The pop-up toaster (especially in its classic chrome design) is something of an American kitchen icon. It was born right around 1930 at the same time that machine-sliced and machine-wrapped bread made its first appearance, thus signaling what would become a long-winded craze of automatic and convenience-driven kitchen technologies.
Before the pop-up toaster came a sequence of toasting tools that required some degree of manual assistance: one that toasted one side at a time and required a flip by hand, one that toasted both sides but required that the bread be lowered in and removed by hand, and preceding both of these, simple forks or metal baskets that required the bread be held over open fire.
It’s hard to deny that we can’t get much closer to toaster perfection. Although the toaster oven (which was technically invented much sooner but didn’t make mainstream appearances until much later) does hold some perks over the pop-up toaster, there haven’t been any major changes to pop-up toasting technology since its advent.
Aside from functionality, the pop-up toaster seems to hold quite a bit of pop-culture allure. It was the star of the 1980s classic children’s epic “The Brave Little Toaster,” originally a novel by Thomas Disch and eventually a Disney film that few from that era haven’t seen. My sister and I shamelessly watched it on repeat for days.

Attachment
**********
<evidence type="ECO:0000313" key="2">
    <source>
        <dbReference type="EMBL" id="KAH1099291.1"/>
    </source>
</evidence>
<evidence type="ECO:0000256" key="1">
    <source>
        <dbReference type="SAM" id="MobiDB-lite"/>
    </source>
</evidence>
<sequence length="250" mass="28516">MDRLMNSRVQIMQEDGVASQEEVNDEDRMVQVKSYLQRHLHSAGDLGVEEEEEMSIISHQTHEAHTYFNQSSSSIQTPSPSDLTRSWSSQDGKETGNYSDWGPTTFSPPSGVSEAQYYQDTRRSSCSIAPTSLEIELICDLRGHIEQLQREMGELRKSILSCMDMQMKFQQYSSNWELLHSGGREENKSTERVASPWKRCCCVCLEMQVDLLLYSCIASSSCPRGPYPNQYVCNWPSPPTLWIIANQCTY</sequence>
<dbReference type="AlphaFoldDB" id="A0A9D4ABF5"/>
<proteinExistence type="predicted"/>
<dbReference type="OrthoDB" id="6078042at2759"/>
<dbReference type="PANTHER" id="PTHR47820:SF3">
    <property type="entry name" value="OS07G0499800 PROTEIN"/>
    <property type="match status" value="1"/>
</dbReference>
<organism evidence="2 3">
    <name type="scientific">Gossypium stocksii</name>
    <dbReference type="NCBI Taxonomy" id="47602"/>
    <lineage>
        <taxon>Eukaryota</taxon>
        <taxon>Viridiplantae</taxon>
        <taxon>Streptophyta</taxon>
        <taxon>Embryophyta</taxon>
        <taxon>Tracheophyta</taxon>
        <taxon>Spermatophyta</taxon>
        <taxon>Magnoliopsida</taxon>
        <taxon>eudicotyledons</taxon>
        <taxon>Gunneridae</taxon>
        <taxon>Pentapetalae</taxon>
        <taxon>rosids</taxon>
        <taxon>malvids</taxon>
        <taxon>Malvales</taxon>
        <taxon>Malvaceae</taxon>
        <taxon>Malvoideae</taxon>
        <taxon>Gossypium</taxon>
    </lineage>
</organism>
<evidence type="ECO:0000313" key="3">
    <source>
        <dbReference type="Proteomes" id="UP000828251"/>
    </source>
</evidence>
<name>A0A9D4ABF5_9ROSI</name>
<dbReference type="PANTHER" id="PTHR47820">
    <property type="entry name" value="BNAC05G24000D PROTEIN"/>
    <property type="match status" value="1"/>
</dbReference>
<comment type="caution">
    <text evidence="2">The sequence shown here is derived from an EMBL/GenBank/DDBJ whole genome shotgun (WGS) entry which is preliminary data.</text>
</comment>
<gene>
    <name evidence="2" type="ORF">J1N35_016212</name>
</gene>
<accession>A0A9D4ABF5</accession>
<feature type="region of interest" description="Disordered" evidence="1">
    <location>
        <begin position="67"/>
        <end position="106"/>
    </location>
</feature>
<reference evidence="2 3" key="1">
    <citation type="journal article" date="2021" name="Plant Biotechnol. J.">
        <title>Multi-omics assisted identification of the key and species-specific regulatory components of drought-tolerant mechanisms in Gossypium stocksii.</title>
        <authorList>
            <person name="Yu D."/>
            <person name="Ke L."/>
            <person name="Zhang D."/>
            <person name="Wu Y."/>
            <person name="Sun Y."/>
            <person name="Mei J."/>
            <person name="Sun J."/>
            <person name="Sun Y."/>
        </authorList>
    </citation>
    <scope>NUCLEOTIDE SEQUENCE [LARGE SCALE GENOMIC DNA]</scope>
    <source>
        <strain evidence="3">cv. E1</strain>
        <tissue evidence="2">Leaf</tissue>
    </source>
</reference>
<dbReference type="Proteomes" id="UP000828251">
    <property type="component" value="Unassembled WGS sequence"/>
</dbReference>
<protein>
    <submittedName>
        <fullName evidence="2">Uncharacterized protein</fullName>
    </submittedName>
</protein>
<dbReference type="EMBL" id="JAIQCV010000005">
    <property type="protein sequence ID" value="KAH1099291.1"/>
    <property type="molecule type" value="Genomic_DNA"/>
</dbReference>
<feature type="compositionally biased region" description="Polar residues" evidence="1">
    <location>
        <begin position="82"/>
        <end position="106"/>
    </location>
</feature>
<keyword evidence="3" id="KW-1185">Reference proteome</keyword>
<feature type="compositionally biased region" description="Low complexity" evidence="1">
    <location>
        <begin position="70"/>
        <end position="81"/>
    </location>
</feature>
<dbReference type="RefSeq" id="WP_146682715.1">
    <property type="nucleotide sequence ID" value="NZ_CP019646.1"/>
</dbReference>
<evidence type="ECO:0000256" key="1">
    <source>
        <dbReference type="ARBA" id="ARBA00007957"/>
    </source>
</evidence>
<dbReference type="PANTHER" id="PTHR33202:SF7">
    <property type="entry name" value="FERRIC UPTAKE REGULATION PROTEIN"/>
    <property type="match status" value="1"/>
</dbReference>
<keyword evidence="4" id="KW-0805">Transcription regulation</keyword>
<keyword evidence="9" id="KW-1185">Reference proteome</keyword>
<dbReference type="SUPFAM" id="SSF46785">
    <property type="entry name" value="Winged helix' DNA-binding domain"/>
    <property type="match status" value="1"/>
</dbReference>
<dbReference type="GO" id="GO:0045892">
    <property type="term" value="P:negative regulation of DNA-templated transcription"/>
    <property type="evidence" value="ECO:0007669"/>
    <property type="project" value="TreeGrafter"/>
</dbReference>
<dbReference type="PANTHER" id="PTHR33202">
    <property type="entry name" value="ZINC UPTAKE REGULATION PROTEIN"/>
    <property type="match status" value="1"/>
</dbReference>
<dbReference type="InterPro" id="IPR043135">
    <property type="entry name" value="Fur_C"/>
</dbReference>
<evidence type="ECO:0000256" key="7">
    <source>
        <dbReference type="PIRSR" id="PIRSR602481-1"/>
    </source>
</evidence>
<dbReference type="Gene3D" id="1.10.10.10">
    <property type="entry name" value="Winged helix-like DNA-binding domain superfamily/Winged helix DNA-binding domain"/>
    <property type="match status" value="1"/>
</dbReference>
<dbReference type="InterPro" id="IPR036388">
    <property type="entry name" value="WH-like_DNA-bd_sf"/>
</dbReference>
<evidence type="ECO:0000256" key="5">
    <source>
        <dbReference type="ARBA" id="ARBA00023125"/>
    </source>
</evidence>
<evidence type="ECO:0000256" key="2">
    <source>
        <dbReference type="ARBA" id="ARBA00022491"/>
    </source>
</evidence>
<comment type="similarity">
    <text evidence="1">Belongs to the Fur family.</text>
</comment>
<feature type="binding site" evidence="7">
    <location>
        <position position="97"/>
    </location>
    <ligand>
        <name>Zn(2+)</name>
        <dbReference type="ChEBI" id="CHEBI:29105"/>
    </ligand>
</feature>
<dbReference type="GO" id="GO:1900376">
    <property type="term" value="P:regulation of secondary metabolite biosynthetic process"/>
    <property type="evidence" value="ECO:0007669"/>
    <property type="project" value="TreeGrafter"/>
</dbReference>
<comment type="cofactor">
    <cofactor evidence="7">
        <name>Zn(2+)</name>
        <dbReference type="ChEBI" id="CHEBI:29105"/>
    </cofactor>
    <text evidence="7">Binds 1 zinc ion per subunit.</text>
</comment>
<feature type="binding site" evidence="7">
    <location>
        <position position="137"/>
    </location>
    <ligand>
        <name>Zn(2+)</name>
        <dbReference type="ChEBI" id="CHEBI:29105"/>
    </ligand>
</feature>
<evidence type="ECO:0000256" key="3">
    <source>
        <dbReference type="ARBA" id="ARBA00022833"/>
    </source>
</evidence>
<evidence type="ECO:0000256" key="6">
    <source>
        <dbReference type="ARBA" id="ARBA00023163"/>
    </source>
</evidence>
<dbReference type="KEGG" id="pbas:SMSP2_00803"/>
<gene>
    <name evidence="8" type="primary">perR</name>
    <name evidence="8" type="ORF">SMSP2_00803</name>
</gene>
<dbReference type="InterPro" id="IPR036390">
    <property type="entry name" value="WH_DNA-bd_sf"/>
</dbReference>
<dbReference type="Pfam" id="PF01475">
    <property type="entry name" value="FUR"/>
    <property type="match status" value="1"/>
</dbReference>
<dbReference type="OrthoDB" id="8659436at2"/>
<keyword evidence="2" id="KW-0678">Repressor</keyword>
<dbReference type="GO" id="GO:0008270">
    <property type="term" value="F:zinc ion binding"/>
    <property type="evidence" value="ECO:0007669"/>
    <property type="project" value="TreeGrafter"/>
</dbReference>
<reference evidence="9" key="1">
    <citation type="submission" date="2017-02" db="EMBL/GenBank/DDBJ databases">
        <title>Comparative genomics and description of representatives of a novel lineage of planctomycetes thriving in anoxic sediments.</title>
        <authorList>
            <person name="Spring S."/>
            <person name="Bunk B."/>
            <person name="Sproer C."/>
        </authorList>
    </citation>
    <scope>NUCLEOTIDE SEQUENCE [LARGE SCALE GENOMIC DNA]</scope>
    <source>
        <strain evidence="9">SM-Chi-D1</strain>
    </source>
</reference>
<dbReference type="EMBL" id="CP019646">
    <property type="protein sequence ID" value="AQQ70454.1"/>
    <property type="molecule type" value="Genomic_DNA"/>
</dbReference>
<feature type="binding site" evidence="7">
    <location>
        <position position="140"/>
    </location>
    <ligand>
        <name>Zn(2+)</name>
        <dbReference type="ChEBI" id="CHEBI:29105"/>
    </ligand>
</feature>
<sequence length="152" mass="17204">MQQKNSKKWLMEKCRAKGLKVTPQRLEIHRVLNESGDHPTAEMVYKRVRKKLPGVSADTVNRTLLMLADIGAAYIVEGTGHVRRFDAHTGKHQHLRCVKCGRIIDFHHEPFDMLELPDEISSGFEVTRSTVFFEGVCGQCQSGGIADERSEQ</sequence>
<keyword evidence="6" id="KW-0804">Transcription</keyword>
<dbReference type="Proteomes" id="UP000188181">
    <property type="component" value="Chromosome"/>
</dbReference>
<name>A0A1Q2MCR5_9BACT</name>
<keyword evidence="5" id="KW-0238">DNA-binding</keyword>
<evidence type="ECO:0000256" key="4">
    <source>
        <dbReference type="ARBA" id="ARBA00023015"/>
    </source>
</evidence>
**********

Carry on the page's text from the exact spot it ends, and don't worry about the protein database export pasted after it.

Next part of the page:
The toaster also floated across 1990s Mac screens for years as the most popular screensaver of the “After Dark” software series. I used to sit in my mom’s office chair, staring at the screen and waiting for the winged pop-ups to emerge from their slumber, where they would fly over a black background with pieces of toast peppered throughout. It even had a dial that allowed you to adjust the doneness of the toast (I told you, “perfect toast” is quite subjective!).
So loved is the pop-up toaster that it has even prompted the foundation of The Cyber Toaster Museum, featuring an in-depth history of the toaster, extensive collection of toaster-inspired artworks, and memorabilia and miscellany, including a collection of pop-up toaster references in vintage comics and cartoons like Tom and Jerry, Little Lulu, and The Jetsons. My favorite is a mosaic made from more than 3,000 pieces of toast each cooked to an appropriate shade.
Whether crisping our bread, taking our children on adventures, or animating our vacant computer screens, the pop-up toaster enlivens our breakfasts and brightens our days. It’s no wonder we love it so well.